how to brand yourself

How to Brand Yourself (And Get Your Freelancing Business Out of the Garage)

Lauren Bonk

It’s hard to gauge just exactly how many working bands and musicians there are in the US, but, according to SongTrust, BMI has over 650,000 composers, songwriters, and music publishers in their repertoire, with ASCAP having at least 500,000, and SESAC claiming more than 30,000. That’s over 1,180,000 musicians.

It’s awfully difficult to stay afloat in a sea that big… let alone rise above it. Growing your freelancing business isn’t much different; different sea, same amount of water.

What’s the defining factor between a successful freelancer and one who finally just decides to go back to his or her day job?

Obviously, luck and talent have something to with it, but oftentimes the real difference comes with marketing. You’ve got to put yourself out there if you want to get noticed.

Clients are not going to hear your name on the wind and follow it to your doorstep.

The thing about marketing is that you’ve got to have something to market, and when you’re freelancing, that can be a little difficult. How do you market yourself? You’re a person, not a big company!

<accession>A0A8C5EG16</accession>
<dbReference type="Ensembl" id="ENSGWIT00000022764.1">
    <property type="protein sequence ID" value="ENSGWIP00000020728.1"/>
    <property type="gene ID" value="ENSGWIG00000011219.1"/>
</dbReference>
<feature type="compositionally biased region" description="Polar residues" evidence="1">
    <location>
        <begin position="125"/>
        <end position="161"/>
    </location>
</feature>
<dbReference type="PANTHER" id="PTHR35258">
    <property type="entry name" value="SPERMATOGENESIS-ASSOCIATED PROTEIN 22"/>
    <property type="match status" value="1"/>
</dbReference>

You may not be a corporation, and you are definitely a lone human, but as a freelancer, you’re also a brand.

The water can get a little muddy and confusing when you start throwing out the word “brand.” Some people think a brand is a product, others think it’s your logo. I think the wise, Yoda-of-marketing, Seth Godin, says it best:

“A brand is the set of expectations, memories, stories and relationships that, taken together, account for a consumer’s decision to choose one product or service over another.”

Everything that makes up the identity of your freelancing business is your brand… from the service or product you provide to the signature at the end of your emails.

So how can personal branding bring you success? We’d love take a few moments to teach you how to brand yourself… but you might want to brush the cobwebs off the ol’ air guitar.

Freelancing is a lot like starting an indie band.

A successful indie band is one that gains enough popularity to make income and fund more ventures, but also maintains its high quality and well-loved sound throughout the process of gaining fame.

The only way to pull that off is for the band to have a solid identity; a unifying feeling of what they stand for and appreciate. They’ve got to be able to get their names and music out of the garage and into the public in a way that’s recognizable and memorable.

In other words, the band has got to have a brand… and so do you.

Start with the basics and work your way up.

What’s at the heart and soul of your freelance business?

Why it’s you, you crazy kid.

You want to showcase the services you provide while also highlighting something memorable about your personality… your “signature sound,” if you will.

From here, you’ll be able to create a business name, find a catchy tagline to match it, and create an ecosystem of mission statements and branding merchandise that will hold you and your freelancing work above water.